So the second of two horror movies Friday night was the classic Dr. Jekyll and Mr. Hyde. That's right, the version from 1931. An oldie but a goodie, as I like to call them. You all know the tale...Doc believes their are two sides to each human, a good altruistic side and an animalistic bad side. And he believes that he can create some chemical solution that can bring the bad side out. With the use of only four beakers (but plenty of action going on behind those beakers with all kinds of glassware with other solutions not even remotely used) he mixes stuff together with a pipe in his mouth (how cool is that) and stirs out what has to be "dry ice." Dry ice makes anything look cool.
Well, the explosion is cool, doesn't mean the people associated with it can count. But I digress...
When the Doc takes the stuff, he turns into his animalistic side, Mr. Hyde. I guess your bad side means you get hairy all over, your eyes sink into their sockets, and your teeth turn British. Remind me NOT to have what he's having. Anywho, the Hyde side can do anything Jekyll can't do because Jekyll must be on his best behavior at all times. But when his bride-to-be leaves for a month, he must use Hyde to have a good time (meaning he can sleep around with the... you know, a woman who receives money so a guy can... you know... okay, a prostitute, Hyde gets a prostitute!) but soon Jekyll learns that Hyde can come out at any time, whether or not the potion was consumed.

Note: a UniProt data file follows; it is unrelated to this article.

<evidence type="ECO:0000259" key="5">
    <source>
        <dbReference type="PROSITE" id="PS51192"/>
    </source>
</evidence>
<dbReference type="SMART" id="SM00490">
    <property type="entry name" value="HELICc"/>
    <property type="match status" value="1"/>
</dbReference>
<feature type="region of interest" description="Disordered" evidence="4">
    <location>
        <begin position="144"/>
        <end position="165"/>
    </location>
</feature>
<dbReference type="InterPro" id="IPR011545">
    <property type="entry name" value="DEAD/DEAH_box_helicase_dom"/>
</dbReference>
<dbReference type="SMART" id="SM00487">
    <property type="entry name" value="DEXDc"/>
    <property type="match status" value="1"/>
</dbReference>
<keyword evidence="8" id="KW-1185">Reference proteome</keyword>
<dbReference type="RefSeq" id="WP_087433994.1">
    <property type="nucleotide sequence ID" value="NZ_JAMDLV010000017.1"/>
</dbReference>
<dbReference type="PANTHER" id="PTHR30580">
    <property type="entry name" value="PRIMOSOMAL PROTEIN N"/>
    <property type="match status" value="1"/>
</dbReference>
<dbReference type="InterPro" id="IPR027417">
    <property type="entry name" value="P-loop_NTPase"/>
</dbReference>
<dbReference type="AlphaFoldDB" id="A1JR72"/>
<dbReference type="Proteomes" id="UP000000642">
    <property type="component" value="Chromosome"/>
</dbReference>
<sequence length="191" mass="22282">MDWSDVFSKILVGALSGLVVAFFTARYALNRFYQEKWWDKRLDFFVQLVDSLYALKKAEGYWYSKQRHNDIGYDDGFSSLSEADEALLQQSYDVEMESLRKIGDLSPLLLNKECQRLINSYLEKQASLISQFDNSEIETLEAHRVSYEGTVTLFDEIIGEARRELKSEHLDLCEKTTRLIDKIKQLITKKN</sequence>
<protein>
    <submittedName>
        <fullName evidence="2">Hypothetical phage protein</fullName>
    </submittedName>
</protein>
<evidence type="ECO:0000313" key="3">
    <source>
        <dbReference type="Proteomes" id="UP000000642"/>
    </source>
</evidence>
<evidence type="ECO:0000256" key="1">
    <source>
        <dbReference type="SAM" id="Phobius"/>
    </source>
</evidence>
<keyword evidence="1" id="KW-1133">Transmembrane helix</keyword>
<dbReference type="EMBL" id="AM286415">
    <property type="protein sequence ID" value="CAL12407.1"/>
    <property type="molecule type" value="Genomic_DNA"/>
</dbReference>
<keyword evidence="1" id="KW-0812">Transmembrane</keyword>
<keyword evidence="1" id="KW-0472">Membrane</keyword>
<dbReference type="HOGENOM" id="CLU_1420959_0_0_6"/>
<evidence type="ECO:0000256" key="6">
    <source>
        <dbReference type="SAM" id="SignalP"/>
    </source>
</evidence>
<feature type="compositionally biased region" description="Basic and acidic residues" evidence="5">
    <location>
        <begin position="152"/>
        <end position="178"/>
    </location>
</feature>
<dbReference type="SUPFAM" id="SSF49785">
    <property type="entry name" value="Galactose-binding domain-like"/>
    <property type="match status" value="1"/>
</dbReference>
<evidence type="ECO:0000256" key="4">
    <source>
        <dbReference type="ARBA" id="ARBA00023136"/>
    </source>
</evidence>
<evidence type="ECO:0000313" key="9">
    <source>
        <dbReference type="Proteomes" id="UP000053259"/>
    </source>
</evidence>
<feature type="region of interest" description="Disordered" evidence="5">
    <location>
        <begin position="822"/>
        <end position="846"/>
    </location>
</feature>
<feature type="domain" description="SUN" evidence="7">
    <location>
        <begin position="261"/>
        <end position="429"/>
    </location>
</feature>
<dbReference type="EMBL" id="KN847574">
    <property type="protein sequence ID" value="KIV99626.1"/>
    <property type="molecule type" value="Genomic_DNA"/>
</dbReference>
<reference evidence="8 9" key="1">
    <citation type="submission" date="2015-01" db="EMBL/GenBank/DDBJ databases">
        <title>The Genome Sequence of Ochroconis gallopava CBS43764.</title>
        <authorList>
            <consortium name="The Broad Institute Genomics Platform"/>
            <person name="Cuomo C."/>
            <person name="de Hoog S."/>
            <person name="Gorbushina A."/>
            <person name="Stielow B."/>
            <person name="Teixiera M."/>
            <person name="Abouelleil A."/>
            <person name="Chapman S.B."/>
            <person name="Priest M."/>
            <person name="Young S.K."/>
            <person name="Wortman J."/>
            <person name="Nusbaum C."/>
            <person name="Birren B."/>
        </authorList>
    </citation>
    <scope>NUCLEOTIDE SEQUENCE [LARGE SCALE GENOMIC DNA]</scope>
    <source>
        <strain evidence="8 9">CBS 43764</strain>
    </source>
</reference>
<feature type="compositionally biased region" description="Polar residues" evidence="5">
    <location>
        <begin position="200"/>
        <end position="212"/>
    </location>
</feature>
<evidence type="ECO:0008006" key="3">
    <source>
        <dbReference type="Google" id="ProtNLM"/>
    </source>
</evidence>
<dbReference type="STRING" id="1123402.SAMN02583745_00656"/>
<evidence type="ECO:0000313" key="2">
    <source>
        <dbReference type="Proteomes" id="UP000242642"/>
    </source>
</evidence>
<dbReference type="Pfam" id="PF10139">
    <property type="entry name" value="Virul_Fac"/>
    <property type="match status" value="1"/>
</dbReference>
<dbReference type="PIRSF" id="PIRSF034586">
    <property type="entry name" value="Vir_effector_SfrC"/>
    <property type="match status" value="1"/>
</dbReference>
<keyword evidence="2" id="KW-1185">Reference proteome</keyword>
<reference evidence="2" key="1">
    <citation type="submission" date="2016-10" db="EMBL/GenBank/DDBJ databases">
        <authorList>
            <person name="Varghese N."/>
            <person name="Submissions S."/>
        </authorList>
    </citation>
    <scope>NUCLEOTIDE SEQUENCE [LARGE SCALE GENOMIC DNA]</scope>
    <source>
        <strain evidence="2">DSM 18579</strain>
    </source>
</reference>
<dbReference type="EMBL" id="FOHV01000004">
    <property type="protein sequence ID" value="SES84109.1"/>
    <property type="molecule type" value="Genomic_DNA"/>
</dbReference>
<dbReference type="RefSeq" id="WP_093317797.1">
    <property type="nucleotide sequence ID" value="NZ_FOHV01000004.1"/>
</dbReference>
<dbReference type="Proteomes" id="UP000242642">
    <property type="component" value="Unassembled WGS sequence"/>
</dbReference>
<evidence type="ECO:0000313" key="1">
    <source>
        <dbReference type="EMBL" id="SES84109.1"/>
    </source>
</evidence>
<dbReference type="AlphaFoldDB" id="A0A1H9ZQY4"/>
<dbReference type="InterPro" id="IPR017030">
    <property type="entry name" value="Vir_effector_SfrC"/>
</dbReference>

One thing leads to another, Hyde kills the prostitute, and Jekyll is screwed because eventually he will get caught. As much as he may repent, in the end, Hyde is in control and that leads to the untimely death of the Doc (I guess Hyde, too, unless someone makes a cheesy horror sequel where Hyde magically escaped Jekyll's body and inserted himself into another unsuspecting fool... If you're reading this, Hollywood, just forget I even mentioned it!)
Because I already read the book, I really wanted to study the filmography of this classic. What I got out of this were two things. The camera angles are amazing. Starting out with the camera as Jekyll's view is really amazing, especially when in front of a mirror! I'm not sure you could do that anymore with films. I think it's a lost art.
And two, the symbolism oozes out of every corner. The boiling pot in Jekyll's laboratory seems to bubble and boil more as the story progresses until the solution boils out, just like Hyde. Even with some of the less-than-stellar acting, the film stands the test of time and really makes you wish you could make a movie half as good as it.
The movie has potential for purchase, based on its filming creativity. But I would say that it would be on a waiting list, just like those waiting on an organ transplant list. It'll be a long time before I find an extra twenty lying around to buy the DVD. But I do hope that I stumble upon it again in the future, so I can intensely study each detail of the movie, because one viewing is not enough. Hopefully you can stumble on it, too. If you appreciate the classics, or if you like creative filming techniques, you've got to watch this movie.
So that was Friday night, but the movie viewing didn't end there. I've still got to go through the comedies I watched (well, they are comedies even if the SO doesn't think so - I think it has to do with her only watching HALF of the movie) and also what I ended up doing on VDay. So in review, don't drink anything that might let the bad side out, because we all know what can happen if you do...
I'm talking to you, Steven. Don't let George spike your punch again!